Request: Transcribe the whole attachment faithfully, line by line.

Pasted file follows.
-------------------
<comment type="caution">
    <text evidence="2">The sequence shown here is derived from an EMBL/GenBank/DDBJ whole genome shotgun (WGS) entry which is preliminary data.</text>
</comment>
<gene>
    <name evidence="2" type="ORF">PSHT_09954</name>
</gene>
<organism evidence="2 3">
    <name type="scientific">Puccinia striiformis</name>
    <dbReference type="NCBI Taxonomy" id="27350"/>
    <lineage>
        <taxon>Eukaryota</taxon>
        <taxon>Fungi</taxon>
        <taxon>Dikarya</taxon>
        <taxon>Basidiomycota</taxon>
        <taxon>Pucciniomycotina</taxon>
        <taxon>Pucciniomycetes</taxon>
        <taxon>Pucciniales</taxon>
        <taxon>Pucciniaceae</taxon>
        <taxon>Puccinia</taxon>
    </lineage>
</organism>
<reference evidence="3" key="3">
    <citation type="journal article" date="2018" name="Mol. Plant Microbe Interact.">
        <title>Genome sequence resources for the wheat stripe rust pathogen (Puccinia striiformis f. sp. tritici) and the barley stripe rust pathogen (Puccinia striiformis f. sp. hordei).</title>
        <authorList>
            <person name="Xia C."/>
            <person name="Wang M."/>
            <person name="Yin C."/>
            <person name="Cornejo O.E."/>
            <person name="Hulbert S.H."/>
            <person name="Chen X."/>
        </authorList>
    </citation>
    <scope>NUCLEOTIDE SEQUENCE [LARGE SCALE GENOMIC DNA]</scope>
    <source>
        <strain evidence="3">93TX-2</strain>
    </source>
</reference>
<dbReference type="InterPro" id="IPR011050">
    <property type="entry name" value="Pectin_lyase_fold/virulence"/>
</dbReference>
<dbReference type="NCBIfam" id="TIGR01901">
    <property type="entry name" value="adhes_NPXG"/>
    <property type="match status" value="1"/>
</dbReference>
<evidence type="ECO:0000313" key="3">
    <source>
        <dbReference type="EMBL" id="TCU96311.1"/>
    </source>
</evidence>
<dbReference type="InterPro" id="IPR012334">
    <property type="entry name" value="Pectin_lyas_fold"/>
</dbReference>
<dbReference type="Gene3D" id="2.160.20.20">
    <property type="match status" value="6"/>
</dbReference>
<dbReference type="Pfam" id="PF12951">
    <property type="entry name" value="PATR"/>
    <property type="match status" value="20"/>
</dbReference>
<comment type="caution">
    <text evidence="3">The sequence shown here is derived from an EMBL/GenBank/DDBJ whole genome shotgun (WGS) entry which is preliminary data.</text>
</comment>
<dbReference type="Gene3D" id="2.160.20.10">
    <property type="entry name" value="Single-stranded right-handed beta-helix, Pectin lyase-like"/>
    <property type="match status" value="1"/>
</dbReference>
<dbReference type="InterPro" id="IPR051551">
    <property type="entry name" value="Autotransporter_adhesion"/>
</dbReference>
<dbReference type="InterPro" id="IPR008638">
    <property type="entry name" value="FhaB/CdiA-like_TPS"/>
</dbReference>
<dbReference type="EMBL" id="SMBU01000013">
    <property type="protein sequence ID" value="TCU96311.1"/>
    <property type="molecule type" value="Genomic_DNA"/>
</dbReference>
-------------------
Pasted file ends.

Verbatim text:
<comment type="caution">
    <text evidence="2">The sequence shown here is derived from an EMBL/GenBank/DDBJ whole genome shotgun (WGS) entry which is preliminary data.</text>
</comment>
<gene>
    <name evidence="2" type="ORF">PSHT_09954</name>
</gene>
<organism evidence="2 3">
    <name type="scientific">Puccinia striiformis</name>
    <dbReference type="NCBI Taxonomy" id="27350"/>
    <lineage>
        <taxon>Eukaryota</taxon>
        <taxon>Fungi</taxon>
        <taxon>Dikarya</taxon>
        <taxon>Basidiomycota</taxon>
        <taxon>Pucciniomycotina</taxon>
        <taxon>Pucciniomycetes</taxon>
        <taxon>Pucciniales</taxon>
        <taxon>Pucciniaceae</taxon>
        <taxon>Puccinia</taxon>
    </lineage>
</organism>
<reference evidence="3" key="3">
    <citation type="journal article" date="2018" name="Mol. Plant Microbe Interact.">
        <title>Genome sequence resources for the wheat stripe rust pathogen (Puccinia striiformis f. sp. tritici) and the barley stripe rust pathogen (Puccinia striiformis f. sp. hordei).</title>
        <authorList>
            <person name="Xia C."/>
            <person name="Wang M."/>
            <person name="Yin C."/>
            <person name="Cornejo O.E."/>
            <person name="Hulbert S.H."/>
            <person name="Chen X."/>
        </authorList>
    </citation>
    <scope>NUCLEOTIDE SEQUENCE [LARGE SCALE GENOMIC DNA]</scope>
    <source>
        <strain evidence="3">93TX-2</strain>
    </source>
</reference>
<dbReference type="InterPro" id="IPR011050">
    <property type="entry name" value="Pectin_lyase_fold/virulence"/>
</dbReference>
<dbReference type="NCBIfam" id="TIGR01901">
    <property type="entry name" value="adhes_NPXG"/>
    <property type="match status" value="1"/>
</dbReference>
<evidence type="ECO:0000313" key="3">
    <source>
        <dbReference type="EMBL" id="TCU96311.1"/>
    </source>
</evidence>
<dbReference type="InterPro" id="IPR012334">
    <property type="entry name" value="Pectin_lyas_fold"/>
</dbReference>
<dbReference type="Gene3D" id="2.160.20.20">
    <property type="match status" value="6"/>
</dbReference>
<dbReference type="Pfam" id="PF12951">
    <property type="entry name" value="PATR"/>
    <property type="match status" value="20"/>
</dbReference>
<comment type="caution">
    <text evidence="3">The sequence shown here is derived from an EMBL/GenBank/DDBJ whole genome shotgun (WGS) entry which is preliminary data.</text>
</comment>
<dbReference type="Gene3D" id="2.160.20.10">
    <property type="entry name" value="Single-stranded right-handed beta-helix, Pectin lyase-like"/>
    <property type="match status" value="1"/>
</dbReference>
<dbReference type="InterPro" id="IPR051551">
    <property type="entry name" value="Autotransporter_adhesion"/>
</dbReference>
<dbReference type="InterPro" id="IPR008638">
    <property type="entry name" value="FhaB/CdiA-like_TPS"/>
</dbReference>
<dbReference type="EMBL" id="SMBU01000013">
    <property type="protein sequence ID" value="TCU96311.1"/>
    <property type="molecule type" value="Genomic_DNA"/>
</dbReference>